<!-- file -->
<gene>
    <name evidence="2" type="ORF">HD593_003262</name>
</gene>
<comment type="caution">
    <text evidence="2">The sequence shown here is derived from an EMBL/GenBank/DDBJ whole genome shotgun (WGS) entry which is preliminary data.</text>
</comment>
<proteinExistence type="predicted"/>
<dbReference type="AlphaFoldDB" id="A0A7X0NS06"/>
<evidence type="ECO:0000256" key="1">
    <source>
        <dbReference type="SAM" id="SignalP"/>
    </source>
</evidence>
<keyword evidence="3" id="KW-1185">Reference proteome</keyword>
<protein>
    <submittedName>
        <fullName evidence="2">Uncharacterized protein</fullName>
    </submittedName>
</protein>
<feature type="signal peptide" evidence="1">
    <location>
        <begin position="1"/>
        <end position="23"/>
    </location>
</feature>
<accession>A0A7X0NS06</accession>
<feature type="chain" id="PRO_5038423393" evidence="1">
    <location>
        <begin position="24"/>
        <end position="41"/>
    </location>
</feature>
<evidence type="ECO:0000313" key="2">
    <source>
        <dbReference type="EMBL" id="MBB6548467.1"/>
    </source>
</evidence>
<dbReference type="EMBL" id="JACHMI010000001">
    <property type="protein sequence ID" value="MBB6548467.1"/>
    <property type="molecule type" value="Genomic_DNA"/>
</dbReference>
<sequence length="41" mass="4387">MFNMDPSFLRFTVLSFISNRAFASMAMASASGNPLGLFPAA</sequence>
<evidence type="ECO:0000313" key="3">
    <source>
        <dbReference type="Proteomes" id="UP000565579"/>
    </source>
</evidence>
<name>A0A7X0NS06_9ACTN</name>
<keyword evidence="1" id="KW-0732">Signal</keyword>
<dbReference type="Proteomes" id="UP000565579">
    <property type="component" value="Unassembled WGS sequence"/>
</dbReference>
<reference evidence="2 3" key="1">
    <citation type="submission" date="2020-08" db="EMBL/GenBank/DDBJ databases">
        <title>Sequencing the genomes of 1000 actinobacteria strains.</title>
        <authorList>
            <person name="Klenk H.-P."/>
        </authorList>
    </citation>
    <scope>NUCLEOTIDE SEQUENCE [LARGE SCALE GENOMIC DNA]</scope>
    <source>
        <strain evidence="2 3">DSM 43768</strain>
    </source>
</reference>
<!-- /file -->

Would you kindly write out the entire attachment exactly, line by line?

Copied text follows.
<gene>
    <name evidence="2" type="ORF">HD593_003262</name>
</gene>
<comment type="caution">
    <text evidence="2">The sequence shown here is derived from an EMBL/GenBank/DDBJ whole genome shotgun (WGS) entry which is preliminary data.</text>
</comment>
<proteinExistence type="predicted"/>
<dbReference type="AlphaFoldDB" id="A0A7X0NS06"/>
<evidence type="ECO:0000256" key="1">
    <source>
        <dbReference type="SAM" id="SignalP"/>
    </source>
</evidence>
<keyword evidence="3" id="KW-1185">Reference proteome</keyword>
<protein>
    <submittedName>
        <fullName evidence="2">Uncharacterized protein</fullName>
    </submittedName>
</protein>
<feature type="signal peptide" evidence="1">
    <location>
        <begin position="1"/>
        <end position="23"/>
    </location>
</feature>
<accession>A0A7X0NS06</accession>
<feature type="chain" id="PRO_5038423393" evidence="1">
    <location>
        <begin position="24"/>
        <end position="41"/>
    </location>
</feature>
<evidence type="ECO:0000313" key="2">
    <source>
        <dbReference type="EMBL" id="MBB6548467.1"/>
    </source>
</evidence>
<dbReference type="EMBL" id="JACHMI010000001">
    <property type="protein sequence ID" value="MBB6548467.1"/>
    <property type="molecule type" value="Genomic_DNA"/>
</dbReference>
<sequence length="41" mass="4387">MFNMDPSFLRFTVLSFISNRAFASMAMASASGNPLGLFPAA</sequence>
<evidence type="ECO:0000313" key="3">
    <source>
        <dbReference type="Proteomes" id="UP000565579"/>
    </source>
</evidence>
<name>A0A7X0NS06_9ACTN</name>
<keyword evidence="1" id="KW-0732">Signal</keyword>
<dbReference type="Proteomes" id="UP000565579">
    <property type="component" value="Unassembled WGS sequence"/>
</dbReference>
<reference evidence="2 3" key="1">
    <citation type="submission" date="2020-08" db="EMBL/GenBank/DDBJ databases">
        <title>Sequencing the genomes of 1000 actinobacteria strains.</title>
        <authorList>
            <person name="Klenk H.-P."/>
        </authorList>
    </citation>
    <scope>NUCLEOTIDE SEQUENCE [LARGE SCALE GENOMIC DNA]</scope>
    <source>
        <strain evidence="2 3">DSM 43768</strain>
    </source>
</reference>